Colin Dewit grew up on a family farm in Langley, but he became the first member of his family to branch out into growing cranberries.
DeWit was raised on his father's Glen Valley dairy farm, but in the late 1990s his father sold the dairy business, and the land was crying out for another use.
It was a big investment with a long wait for the payoff.
Cranberries take several years to mature, with the first crop coming about three years after the berries are planted, and full maturity after six to seven years, explained Dewit, show above in a flooded field Saturday.
The Dewit family got into the industry in the 1990s, when the demand for cranberries was exploding and the health benefits of cranberry juice and dried fruit was driving demand.
As with many other popular fruits such as blueberries, too many farmers piled in all at once.
By the time the Dewit cranberries were producing, there was a glut and prices had dropped.
The family also suffered some early setbacks such as having to replant some of their early fields due to uncontrolled weeds.
Now the farms are producing, Dewit has 31 acres at several locations around the Lower Mainland, and the market has returned to equilibrium.
"It took a while for it to recover, but it's been good for the last four to five years," said Dewit.
He expects prices this year to be in the range of 60 to 65 cents per pound. An acre of cranberries is producing a good crop if it provides about 200 barrels of berries, at 100 pounds per barrel.
That would mean about 20,000 pounds of the red and yellow berries will be harvested, per acre.
With the market in decent shape, the weather was one of the big factors for whether Dewit would have a good year or not.
Cranberries need some sun and relatively dry weather over the summer months to ripen.
"We basically didn't have a summer last year," he said.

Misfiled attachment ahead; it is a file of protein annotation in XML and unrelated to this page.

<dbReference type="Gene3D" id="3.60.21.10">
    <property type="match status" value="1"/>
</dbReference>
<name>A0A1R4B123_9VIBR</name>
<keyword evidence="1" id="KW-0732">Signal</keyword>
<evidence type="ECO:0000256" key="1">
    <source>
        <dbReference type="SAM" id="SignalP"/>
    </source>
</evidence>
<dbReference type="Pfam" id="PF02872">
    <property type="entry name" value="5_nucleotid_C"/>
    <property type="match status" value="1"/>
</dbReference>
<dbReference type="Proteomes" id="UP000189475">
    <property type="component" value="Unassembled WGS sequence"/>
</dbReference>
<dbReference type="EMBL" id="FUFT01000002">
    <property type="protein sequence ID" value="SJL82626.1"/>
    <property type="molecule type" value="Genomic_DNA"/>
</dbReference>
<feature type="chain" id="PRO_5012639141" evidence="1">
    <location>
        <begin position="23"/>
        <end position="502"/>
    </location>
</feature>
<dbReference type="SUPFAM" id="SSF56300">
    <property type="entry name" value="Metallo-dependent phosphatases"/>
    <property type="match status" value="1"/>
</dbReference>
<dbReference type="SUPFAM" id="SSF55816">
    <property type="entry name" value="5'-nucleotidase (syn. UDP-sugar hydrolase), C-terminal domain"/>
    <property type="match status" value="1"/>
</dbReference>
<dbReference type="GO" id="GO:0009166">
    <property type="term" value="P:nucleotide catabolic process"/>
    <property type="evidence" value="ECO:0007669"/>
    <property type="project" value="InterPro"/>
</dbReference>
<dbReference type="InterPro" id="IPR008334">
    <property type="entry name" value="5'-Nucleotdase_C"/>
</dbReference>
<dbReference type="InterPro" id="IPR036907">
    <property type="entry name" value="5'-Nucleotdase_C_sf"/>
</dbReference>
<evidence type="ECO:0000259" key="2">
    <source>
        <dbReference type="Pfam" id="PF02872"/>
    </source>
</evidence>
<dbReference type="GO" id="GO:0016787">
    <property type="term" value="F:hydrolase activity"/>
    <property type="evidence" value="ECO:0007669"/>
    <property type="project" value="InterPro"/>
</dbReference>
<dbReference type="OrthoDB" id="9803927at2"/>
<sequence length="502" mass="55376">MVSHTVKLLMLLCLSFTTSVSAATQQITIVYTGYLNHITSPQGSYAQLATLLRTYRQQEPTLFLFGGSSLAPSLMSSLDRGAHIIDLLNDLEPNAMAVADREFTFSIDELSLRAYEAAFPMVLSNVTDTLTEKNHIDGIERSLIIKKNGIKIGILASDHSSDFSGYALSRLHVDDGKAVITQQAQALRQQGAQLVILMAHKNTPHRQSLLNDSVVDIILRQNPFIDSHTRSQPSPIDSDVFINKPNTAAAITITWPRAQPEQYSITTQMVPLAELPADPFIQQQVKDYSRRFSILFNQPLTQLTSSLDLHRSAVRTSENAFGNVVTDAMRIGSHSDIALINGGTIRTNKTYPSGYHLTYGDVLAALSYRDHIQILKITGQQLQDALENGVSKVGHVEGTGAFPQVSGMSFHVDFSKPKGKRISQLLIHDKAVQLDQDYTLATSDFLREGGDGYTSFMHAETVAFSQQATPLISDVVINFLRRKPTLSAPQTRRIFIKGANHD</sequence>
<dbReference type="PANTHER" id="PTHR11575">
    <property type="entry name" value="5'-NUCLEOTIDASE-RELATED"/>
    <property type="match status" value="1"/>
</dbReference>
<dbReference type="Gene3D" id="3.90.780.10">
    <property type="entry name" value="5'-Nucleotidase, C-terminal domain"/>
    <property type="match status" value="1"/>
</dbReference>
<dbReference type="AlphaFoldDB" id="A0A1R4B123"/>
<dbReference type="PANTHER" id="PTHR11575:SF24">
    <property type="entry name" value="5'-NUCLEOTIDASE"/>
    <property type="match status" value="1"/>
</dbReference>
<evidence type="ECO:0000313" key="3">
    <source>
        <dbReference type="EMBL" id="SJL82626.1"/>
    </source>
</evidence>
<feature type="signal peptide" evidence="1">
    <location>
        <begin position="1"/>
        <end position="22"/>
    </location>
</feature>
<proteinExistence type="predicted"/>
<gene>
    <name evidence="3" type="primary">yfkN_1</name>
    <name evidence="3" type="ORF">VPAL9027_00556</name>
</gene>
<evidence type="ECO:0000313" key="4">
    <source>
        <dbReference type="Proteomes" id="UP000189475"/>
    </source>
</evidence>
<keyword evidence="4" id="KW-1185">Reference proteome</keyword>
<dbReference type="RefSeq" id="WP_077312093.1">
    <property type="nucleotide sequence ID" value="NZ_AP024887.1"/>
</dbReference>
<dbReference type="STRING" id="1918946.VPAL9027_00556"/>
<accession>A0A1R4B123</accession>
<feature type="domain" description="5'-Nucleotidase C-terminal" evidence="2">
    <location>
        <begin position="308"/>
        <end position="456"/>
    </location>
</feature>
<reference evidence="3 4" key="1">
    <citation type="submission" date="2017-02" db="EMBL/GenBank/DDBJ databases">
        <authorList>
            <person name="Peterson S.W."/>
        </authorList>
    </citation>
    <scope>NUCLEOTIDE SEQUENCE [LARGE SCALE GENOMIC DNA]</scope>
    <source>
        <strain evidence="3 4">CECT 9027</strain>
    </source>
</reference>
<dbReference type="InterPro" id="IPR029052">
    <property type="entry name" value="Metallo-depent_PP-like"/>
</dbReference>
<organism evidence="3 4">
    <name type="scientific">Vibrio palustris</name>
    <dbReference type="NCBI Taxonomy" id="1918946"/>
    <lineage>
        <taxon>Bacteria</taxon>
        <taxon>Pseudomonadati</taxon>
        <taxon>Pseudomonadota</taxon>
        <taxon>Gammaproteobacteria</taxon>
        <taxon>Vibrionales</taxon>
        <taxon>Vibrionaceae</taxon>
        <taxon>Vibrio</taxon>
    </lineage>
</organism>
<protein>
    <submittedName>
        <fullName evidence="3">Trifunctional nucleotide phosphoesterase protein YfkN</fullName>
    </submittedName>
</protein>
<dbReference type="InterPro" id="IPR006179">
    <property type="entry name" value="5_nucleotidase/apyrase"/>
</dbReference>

This year the damp and cold weather lasted up until the last minute.
"We got the weather pretty much in the nick of time," said Dewit.
His harvest looks to be about average for the year, he said.
Because of the way cranberries are harvested, they don't require a huge labour force.
Grown in diked bogs, cranberries are harvested off the surface of the water after the fields are flooded. Nothing has to be hand picked.
Three people can run the beater machine that knocks the berries loose, boom them into one spot, and scoop them up, Dewit said.
"You don't sleep a lot," Dewit said of harvest season, "because you always have pumps running at night."
Farmers have a fair amount of control over when they can harvest, with up to a month and a half in which to get the work done.
Dewit and his father and brother will harvest their fruit, which will be going to Ocean Spray, one of the world's largest purchasers of cranberries.
Most of his crop will become Craisins, sold dried, Dewit believes.
He'll also be working to help harvest some of the fruit for the Fort Wine Company, which makes a variety of fruit wines.
B.C. is one of North America's leading producers of cranberries.
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